Adherents worry that focusing too much on grammar or citing sources will stifle the writerly voice and prevent children from falling in love with writing as an activity.
That ideology goes back to the 1930s, when progressive educators began to shift the writing curriculum away from penmanship and spelling and toward diary entries and personal letters as a psychologically liberating activity.
Wanzer then asked the students to spend a few minutes writing anything they liked in response to the Lamott excerpt.
Lyse Armand, a rising senior at Westbury High School, leaned over her notebook.
A separate 2016 study of nearly 500 teachers in grades three through eight across the country, conducted by Gary Troia of Michigan State University and Steve Graham of Arizona State University, found that fewer than half had taken a college class that devoted significant time to the teaching of writing, while fewer than a third had taken a class solely devoted to how children learn to write.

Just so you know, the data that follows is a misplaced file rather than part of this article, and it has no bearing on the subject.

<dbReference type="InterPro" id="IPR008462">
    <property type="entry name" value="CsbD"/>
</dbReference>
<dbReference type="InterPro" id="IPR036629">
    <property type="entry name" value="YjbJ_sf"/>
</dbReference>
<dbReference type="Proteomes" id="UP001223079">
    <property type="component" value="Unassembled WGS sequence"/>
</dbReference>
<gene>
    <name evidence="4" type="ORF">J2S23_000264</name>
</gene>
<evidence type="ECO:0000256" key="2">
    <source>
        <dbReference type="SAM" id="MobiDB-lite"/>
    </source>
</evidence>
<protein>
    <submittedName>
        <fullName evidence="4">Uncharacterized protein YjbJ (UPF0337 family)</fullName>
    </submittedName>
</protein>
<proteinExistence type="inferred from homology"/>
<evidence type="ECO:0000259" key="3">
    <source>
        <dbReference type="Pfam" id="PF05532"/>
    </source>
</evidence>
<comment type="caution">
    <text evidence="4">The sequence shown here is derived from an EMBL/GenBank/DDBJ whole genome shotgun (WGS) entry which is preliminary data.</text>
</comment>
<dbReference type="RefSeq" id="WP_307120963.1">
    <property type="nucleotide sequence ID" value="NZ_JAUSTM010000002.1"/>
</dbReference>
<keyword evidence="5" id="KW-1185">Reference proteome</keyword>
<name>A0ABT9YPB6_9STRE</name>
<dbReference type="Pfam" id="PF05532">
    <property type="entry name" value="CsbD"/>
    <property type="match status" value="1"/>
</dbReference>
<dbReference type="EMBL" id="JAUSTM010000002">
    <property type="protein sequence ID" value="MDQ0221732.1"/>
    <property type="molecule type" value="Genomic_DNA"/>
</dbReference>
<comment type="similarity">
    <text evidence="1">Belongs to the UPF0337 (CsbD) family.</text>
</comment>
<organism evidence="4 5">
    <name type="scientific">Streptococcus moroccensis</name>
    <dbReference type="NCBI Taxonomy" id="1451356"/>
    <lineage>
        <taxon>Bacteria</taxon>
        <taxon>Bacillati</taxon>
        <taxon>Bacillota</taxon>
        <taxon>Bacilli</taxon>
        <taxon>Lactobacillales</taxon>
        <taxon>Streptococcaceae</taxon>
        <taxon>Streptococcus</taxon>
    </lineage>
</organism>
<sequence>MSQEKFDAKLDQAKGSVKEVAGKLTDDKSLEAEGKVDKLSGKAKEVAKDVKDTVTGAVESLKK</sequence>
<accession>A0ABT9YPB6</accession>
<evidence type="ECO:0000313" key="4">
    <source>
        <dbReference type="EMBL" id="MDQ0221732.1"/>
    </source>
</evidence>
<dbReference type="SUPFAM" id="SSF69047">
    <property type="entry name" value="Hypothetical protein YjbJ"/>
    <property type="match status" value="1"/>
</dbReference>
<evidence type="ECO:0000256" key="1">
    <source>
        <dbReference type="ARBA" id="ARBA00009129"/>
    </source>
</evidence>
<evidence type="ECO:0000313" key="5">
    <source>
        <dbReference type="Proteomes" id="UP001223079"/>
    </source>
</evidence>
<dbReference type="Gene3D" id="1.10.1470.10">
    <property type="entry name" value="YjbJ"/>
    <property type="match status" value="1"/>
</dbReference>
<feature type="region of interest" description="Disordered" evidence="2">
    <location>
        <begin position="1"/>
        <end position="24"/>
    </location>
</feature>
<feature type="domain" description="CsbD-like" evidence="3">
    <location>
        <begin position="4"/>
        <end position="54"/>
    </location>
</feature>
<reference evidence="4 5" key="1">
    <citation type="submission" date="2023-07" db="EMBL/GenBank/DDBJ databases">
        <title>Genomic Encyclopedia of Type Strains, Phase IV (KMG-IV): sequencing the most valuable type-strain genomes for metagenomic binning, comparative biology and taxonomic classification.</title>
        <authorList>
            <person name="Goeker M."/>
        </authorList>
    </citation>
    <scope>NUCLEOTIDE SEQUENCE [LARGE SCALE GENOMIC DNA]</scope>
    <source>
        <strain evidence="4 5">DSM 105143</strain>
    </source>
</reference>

Unsurprisingly, given their lack of preparation, only 55 percent of respondents said they enjoyed teaching the subject.“Most teachers are great readers,” Dr. “They’ve been successful in college, maybe even graduate school.She was planning to apply to New York University, Columbia and Stony Brook University and already had an idea of the story she would tell in her Common Application essay. Wanzer encounters juniors and seniors whose essays are filled with incomplete sentences — not an uncommon occurrence — she limits the time she spends covering dull topics like subject-verb agreement.It would have something to do, she thought, with her family’s emigration from Haiti following the 2010 earthquake that devastated the island. “You hope that by exposing them to great writing, they’ll start to hear what’s going on.”•Three-quarters of both 12th and 8th graders lack proficiency in writing, according to the most recent National Assessment of Educational Progress.“We need massive teacher education.”One of the largest efforts is the National Writing Project, whose nearly 200 branches train more than 100,000 teachers each summer.The organization was founded in 1974, at the height of the process-oriented era.Later, in the 1960s and 1970s, this movement took on the language of civil rights, with teachers striving to empower nonwhite and poor children by encouraging them to narrate their own lived experiences. Hochman’s strategy is radically different: a return to the basics of sentence construction, from combining fragments to fixing punctuation errors to learning how to deploy the powerful conjunctive adverbs that are common in academic writing but uncommon in speech, words like “therefore” and “nevertheless.” After all, the Snapchat generation may produce more writing than any group of teenagers before it, writing copious text messages and social media posts, but when it comes to the formal writing expected at school and work, they struggle with the mechanics of simple sentences.The Common Core has provided a much-needed “wakeup call” on the importance of rigorous writing, said Lucy M.A major goal of this workshop — the teacher-training component of the Long Island Writing Project — was to get teachers writing and revising their own work over the summer so that in the fall they would be more enthusiastic and comfortable teaching the subject to children.“I went to Catholic school and we did grammar workbooks and circled the subject and predicate,” said Kathleen Sokolowski, the Long Island program’s co-director and a third-grade teacher.She found it stultifying and believes she developed her writing skill in spite of such lessons, not because of them.The root of the problem, educators agree, is that teachers have little training in how to teach writing and are often weak or unconfident writers themselves.According to Kate Walsh, president of the National Council on Teacher Quality, a scan of course syllabuses from 2,400 teacher preparation programs turned up little evidence that the teaching of writing was being covered in a widespread or systematic way.